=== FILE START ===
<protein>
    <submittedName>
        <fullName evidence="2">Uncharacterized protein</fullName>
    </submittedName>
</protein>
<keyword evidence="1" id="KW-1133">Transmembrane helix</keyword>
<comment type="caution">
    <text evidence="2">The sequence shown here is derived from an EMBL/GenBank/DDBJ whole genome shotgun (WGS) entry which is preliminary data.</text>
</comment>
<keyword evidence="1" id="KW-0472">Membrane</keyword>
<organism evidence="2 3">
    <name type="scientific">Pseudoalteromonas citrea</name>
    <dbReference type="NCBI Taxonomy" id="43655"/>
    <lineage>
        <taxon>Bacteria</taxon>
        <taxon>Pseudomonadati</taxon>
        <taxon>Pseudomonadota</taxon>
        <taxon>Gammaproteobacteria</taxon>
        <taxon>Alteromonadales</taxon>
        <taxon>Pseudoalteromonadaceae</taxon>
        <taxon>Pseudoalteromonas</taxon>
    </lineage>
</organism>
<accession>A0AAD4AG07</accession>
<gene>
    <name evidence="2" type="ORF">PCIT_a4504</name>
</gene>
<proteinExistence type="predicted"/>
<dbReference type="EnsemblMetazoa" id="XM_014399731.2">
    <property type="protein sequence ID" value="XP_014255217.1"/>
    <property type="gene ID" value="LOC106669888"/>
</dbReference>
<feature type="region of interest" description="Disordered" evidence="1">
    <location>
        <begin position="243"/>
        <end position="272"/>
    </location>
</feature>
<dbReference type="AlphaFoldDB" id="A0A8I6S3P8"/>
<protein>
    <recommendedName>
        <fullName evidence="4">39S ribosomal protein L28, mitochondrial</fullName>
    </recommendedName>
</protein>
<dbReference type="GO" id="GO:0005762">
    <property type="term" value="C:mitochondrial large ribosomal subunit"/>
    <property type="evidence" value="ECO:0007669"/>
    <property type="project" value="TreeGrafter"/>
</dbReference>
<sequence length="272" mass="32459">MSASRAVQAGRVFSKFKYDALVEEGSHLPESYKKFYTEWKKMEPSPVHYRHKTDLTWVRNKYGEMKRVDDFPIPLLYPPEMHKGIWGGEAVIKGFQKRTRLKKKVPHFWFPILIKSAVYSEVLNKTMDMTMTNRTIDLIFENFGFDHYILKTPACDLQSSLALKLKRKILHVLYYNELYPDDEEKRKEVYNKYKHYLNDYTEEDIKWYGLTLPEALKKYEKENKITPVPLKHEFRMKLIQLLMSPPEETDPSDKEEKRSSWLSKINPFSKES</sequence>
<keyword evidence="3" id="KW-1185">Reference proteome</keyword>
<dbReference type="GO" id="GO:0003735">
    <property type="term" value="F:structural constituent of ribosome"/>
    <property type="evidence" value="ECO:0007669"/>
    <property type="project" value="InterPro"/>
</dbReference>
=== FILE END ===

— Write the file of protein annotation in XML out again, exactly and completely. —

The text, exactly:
<protein>
    <submittedName>
        <fullName evidence="2">Uncharacterized protein</fullName>
    </submittedName>
</protein>
<keyword evidence="1" id="KW-1133">Transmembrane helix</keyword>
<comment type="caution">
    <text evidence="2">The sequence shown here is derived from an EMBL/GenBank/DDBJ whole genome shotgun (WGS) entry which is preliminary data.</text>
</comment>
<keyword evidence="1" id="KW-0472">Membrane</keyword>
<organism evidence="2 3">
    <name type="scientific">Pseudoalteromonas citrea</name>
    <dbReference type="NCBI Taxonomy" id="43655"/>
    <lineage>
        <taxon>Bacteria</taxon>
        <taxon>Pseudomonadati</taxon>
        <taxon>Pseudomonadota</taxon>
        <taxon>Gammaproteobacteria</taxon>
        <taxon>Alteromonadales</taxon>
        <taxon>Pseudoalteromonadaceae</taxon>
        <taxon>Pseudoalteromonas</taxon>
    </lineage>
</organism>
<accession>A0AAD4AG07</accession>
<gene>
    <name evidence="2" type="ORF">PCIT_a4504</name>
</gene>
<proteinExistence type="predicted"/>
<dbReference type="EnsemblMetazoa" id="XM_014399731.2">
    <property type="protein sequence ID" value="XP_014255217.1"/>
    <property type="gene ID" value="LOC106669888"/>
</dbReference>
<feature type="region of interest" description="Disordered" evidence="1">
    <location>
        <begin position="243"/>
        <end position="272"/>
    </location>
</feature>
<dbReference type="AlphaFoldDB" id="A0A8I6S3P8"/>
<protein>
    <recommendedName>
        <fullName evidence="4">39S ribosomal protein L28, mitochondrial</fullName>
    </recommendedName>
</protein>
<dbReference type="GO" id="GO:0005762">
    <property type="term" value="C:mitochondrial large ribosomal subunit"/>
    <property type="evidence" value="ECO:0007669"/>
    <property type="project" value="TreeGrafter"/>
</dbReference>
<sequence length="272" mass="32459">MSASRAVQAGRVFSKFKYDALVEEGSHLPESYKKFYTEWKKMEPSPVHYRHKTDLTWVRNKYGEMKRVDDFPIPLLYPPEMHKGIWGGEAVIKGFQKRTRLKKKVPHFWFPILIKSAVYSEVLNKTMDMTMTNRTIDLIFENFGFDHYILKTPACDLQSSLALKLKRKILHVLYYNELYPDDEEKRKEVYNKYKHYLNDYTEEDIKWYGLTLPEALKKYEKENKITPVPLKHEFRMKLIQLLMSPPEETDPSDKEEKRSSWLSKINPFSKES</sequence>
<keyword evidence="3" id="KW-1185">Reference proteome</keyword>
<dbReference type="GO" id="GO:0003735">
    <property type="term" value="F:structural constituent of ribosome"/>
    <property type="evidence" value="ECO:0007669"/>
    <property type="project" value="InterPro"/>
</dbReference>